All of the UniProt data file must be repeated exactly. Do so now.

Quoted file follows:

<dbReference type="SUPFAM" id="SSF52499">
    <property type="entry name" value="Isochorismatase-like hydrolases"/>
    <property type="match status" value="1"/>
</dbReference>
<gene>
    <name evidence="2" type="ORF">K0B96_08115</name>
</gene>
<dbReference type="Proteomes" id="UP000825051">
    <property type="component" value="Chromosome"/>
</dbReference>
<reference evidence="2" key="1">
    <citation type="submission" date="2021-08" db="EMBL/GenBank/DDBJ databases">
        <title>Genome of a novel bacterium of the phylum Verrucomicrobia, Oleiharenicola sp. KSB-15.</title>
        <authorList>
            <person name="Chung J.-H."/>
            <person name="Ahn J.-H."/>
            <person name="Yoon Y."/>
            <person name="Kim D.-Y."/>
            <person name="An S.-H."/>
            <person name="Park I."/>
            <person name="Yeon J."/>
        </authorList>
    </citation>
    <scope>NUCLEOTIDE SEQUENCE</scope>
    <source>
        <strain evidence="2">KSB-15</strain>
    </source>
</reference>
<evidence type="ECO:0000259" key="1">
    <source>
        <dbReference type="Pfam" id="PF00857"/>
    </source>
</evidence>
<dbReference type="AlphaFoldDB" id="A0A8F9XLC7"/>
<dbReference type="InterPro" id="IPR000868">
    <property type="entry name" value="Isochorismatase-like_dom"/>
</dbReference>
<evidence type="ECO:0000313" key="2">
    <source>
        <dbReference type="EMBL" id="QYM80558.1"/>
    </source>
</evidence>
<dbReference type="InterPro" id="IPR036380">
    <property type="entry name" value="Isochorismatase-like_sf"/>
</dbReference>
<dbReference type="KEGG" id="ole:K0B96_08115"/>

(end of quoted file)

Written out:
<dbReference type="SUPFAM" id="SSF52499">
    <property type="entry name" value="Isochorismatase-like hydrolases"/>
    <property type="match status" value="1"/>
</dbReference>
<gene>
    <name evidence="2" type="ORF">K0B96_08115</name>
</gene>
<dbReference type="Proteomes" id="UP000825051">
    <property type="component" value="Chromosome"/>
</dbReference>
<reference evidence="2" key="1">
    <citation type="submission" date="2021-08" db="EMBL/GenBank/DDBJ databases">
        <title>Genome of a novel bacterium of the phylum Verrucomicrobia, Oleiharenicola sp. KSB-15.</title>
        <authorList>
            <person name="Chung J.-H."/>
            <person name="Ahn J.-H."/>
            <person name="Yoon Y."/>
            <person name="Kim D.-Y."/>
            <person name="An S.-H."/>
            <person name="Park I."/>
            <person name="Yeon J."/>
        </authorList>
    </citation>
    <scope>NUCLEOTIDE SEQUENCE</scope>
    <source>
        <strain evidence="2">KSB-15</strain>
    </source>
</reference>
<evidence type="ECO:0000259" key="1">
    <source>
        <dbReference type="Pfam" id="PF00857"/>
    </source>
</evidence>
<dbReference type="AlphaFoldDB" id="A0A8F9XLC7"/>
<dbReference type="InterPro" id="IPR000868">
    <property type="entry name" value="Isochorismatase-like_dom"/>
</dbReference>
<evidence type="ECO:0000313" key="2">
    <source>
        <dbReference type="EMBL" id="QYM80558.1"/>
    </source>
</evidence>
<dbReference type="InterPro" id="IPR036380">
    <property type="entry name" value="Isochorismatase-like_sf"/>
</dbReference>
<dbReference type="KEGG" id="ole:K0B96_08115"/>